Sen. Bob Casey, D-Pa., told reporters he asked Trump about plans to cut taxes for super-wealthy Americans and reduce funding for Medicare. “I didn’t get good answers to either one of those questions,” he said.
However, Sen. Johnny Isakson, R-Ga., said Trump heard Democrats’ suggestions about making sure tax cuts go to middle-income taxpayers. Lawmakers from both parties want to help low-income people, but they differ on how to accomplish that goal, he told reporters.
Trump discussed the highlights of the framework with reporters before the meeting, saying it calls for “historic tax cuts.” He also noted a Council of Economic Advisers report that claims that lowering corporate tax rates to 20 percent would increase average household incomes by $4,000 per year.
Mnuchin Ties Stock Rally to Tax Reform
“Absolute guarantee,” Mnuchin said on a Politico podcast when asked if he was still certain tax reform could be accomplished in 2017. Politico Morning Tax said Mnuchin spoke before Trump hinted that tax reform could slip into next year.
“We expect to have a budget approved out of the Senate next week, then go to conference with the House. Once they pass the budget in conference, the House Ways and Means [Committee] will drop the [tax reform] bill,” Mnuchin said. “And the games will begin. We expect that we’ll get it to the president’s desk by the beginning of December.”
Mnuchin was asked how to square Trump’s call for corporate tax cuts with his frequent boasts about record-setting stock market values. “There is no question that the rally in the stock market has [baked] into it reasonably high expectations of us getting tax cuts and tax reform done,” as well as optimism about regulatory reform, he said.
“I think to the extent we get the tax deal done, the stock market will go up higher,” Mnuchin continued. “But there’s no question in my mind [that] if we don’t get it done, you’re gonna see a reversal of a significant amount of these gains.”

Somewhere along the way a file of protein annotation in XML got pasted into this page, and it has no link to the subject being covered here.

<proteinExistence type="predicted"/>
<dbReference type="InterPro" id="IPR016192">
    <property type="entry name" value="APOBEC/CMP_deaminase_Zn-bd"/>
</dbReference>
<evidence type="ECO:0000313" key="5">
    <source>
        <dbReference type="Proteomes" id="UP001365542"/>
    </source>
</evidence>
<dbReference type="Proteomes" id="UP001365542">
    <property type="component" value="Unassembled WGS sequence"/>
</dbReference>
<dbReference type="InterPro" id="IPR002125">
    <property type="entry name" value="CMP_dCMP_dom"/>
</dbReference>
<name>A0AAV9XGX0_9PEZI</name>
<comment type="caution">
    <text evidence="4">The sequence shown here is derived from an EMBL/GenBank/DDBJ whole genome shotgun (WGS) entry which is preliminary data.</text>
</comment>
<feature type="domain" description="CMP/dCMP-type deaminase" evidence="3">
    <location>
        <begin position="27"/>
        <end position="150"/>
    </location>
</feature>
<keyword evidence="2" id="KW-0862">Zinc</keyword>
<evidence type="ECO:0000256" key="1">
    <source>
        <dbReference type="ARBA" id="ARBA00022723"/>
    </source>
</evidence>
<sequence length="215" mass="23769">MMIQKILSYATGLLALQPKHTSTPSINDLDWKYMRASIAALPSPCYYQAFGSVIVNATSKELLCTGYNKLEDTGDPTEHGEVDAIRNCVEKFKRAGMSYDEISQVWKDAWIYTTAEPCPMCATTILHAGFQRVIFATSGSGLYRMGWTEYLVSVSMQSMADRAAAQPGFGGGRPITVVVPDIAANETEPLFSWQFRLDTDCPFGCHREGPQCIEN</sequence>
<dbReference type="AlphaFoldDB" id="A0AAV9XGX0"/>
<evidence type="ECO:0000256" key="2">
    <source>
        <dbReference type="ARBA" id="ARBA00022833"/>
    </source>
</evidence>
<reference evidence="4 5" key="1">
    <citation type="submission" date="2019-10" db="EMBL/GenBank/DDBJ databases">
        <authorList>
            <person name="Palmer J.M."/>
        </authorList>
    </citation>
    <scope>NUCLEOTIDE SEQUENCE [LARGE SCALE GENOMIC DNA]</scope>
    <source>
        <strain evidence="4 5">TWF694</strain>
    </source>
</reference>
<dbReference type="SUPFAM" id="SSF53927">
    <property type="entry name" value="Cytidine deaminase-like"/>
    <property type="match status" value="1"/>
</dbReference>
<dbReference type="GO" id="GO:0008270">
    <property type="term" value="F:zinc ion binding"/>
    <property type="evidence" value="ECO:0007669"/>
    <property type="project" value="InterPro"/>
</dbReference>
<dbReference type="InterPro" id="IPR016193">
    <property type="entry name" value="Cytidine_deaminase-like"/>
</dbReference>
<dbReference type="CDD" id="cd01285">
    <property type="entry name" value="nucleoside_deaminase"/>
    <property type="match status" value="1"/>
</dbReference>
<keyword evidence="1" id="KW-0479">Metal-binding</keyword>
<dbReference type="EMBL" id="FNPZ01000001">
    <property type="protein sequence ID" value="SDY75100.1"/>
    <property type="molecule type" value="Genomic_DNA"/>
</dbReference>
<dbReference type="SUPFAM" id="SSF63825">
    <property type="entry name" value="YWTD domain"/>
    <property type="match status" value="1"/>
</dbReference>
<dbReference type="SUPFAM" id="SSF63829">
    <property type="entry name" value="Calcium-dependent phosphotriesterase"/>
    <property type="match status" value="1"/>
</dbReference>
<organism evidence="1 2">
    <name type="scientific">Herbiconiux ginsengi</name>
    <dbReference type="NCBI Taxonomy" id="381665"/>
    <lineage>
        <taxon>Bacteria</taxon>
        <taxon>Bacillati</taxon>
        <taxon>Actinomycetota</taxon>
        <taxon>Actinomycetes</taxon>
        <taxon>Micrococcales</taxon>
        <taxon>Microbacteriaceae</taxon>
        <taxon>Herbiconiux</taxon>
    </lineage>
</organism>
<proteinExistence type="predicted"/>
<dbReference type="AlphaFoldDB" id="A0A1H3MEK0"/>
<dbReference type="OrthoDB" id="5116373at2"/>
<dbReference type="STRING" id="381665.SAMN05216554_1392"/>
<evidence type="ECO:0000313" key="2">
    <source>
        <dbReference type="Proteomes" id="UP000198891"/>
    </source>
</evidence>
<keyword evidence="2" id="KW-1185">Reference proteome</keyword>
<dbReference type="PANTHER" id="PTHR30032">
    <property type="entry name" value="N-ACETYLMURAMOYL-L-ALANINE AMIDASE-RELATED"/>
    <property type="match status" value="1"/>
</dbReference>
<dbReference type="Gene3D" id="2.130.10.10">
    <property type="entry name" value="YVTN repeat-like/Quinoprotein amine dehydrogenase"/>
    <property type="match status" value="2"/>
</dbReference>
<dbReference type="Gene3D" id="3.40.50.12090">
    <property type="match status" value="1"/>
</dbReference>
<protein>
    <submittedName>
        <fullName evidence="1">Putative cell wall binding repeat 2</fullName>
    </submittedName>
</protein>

The former banker clarified that he does not believe stock prices embody tax reform per se. “I don’t think it’s priced in  percent certainty, so I think the market will go up” if tax reform happens, Mnuchin said. “But it’s definitely priced in an expectation of getting it done.”
After previously saying there would be no absolute tax cuts for high-income earners, Mnuchin conceded that the administration’s tax agenda will likely benefit wealthy individuals. He once again framed estate tax repeal as a philosophical issue, but rested much of his argument on the existing income tax code’s progressivity.
“The top 20 percent of the people pay 95 percent of the taxes,” Mnuchin said, referring to personal income tax receipts as a function of household income. “The top 10 percent of the people pay 81 percent of the taxes. So when you’re cutting taxes across the board, it’s very hard not to give tax cuts to the wealthy with tax cuts to the middle class. The math, just given how much you’re collecting, is hard to do,” he said.
White House press secretary Sarah Sanders downplayed any contradiction between Mnuchin’s comments and Trump’s recent pledges that tax reform will not benefit wealthy individuals. “That’s not the focus of the tax plan,” she said during an on-camera briefing. “The focus and the priority of the framework that the White House has laid out is to benefit the middle class.”
Sanders said she agreed with Mnuchin that “there may be some people that receive tax cuts that are also in the wealthy bracket,” but reiterated that giving middle-income taxpayers the greatest benefit remains the White House’s overriding priority.
Regarding Trump’s meeting with Finance Committee members, including his overtures to Democrats, Sanders said the White House would “love to see them get on board.”
“We don’t [know] why any Democrat would want to be against providing tax relief and tax cuts, specifically to middle-class America,” Sanders said. “I don't know why anybody wouldn’t want to get on board with that.”
Stephen K. Cooper contributed to this article.